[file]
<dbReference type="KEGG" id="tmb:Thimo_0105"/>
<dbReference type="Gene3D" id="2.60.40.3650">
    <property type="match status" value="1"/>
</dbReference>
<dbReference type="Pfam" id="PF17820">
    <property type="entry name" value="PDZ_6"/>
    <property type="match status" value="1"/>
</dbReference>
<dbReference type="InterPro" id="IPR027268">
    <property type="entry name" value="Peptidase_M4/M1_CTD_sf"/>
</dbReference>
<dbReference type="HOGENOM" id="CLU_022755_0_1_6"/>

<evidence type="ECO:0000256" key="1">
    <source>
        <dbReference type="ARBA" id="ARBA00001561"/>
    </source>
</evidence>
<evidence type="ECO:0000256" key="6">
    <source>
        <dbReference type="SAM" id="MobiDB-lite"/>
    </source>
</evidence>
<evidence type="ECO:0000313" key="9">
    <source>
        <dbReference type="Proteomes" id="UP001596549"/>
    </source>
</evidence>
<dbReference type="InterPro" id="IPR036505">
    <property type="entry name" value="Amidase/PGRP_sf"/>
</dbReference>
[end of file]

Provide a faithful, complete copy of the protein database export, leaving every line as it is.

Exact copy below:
<dbReference type="KEGG" id="tmb:Thimo_0105"/>
<dbReference type="Gene3D" id="2.60.40.3650">
    <property type="match status" value="1"/>
</dbReference>
<dbReference type="Pfam" id="PF17820">
    <property type="entry name" value="PDZ_6"/>
    <property type="match status" value="1"/>
</dbReference>
<dbReference type="InterPro" id="IPR027268">
    <property type="entry name" value="Peptidase_M4/M1_CTD_sf"/>
</dbReference>
<dbReference type="HOGENOM" id="CLU_022755_0_1_6"/>

<evidence type="ECO:0000256" key="1">
    <source>
        <dbReference type="ARBA" id="ARBA00001561"/>
    </source>
</evidence>
<evidence type="ECO:0000256" key="6">
    <source>
        <dbReference type="SAM" id="MobiDB-lite"/>
    </source>
</evidence>
<evidence type="ECO:0000313" key="9">
    <source>
        <dbReference type="Proteomes" id="UP001596549"/>
    </source>
</evidence>
<dbReference type="InterPro" id="IPR036505">
    <property type="entry name" value="Amidase/PGRP_sf"/>
</dbReference>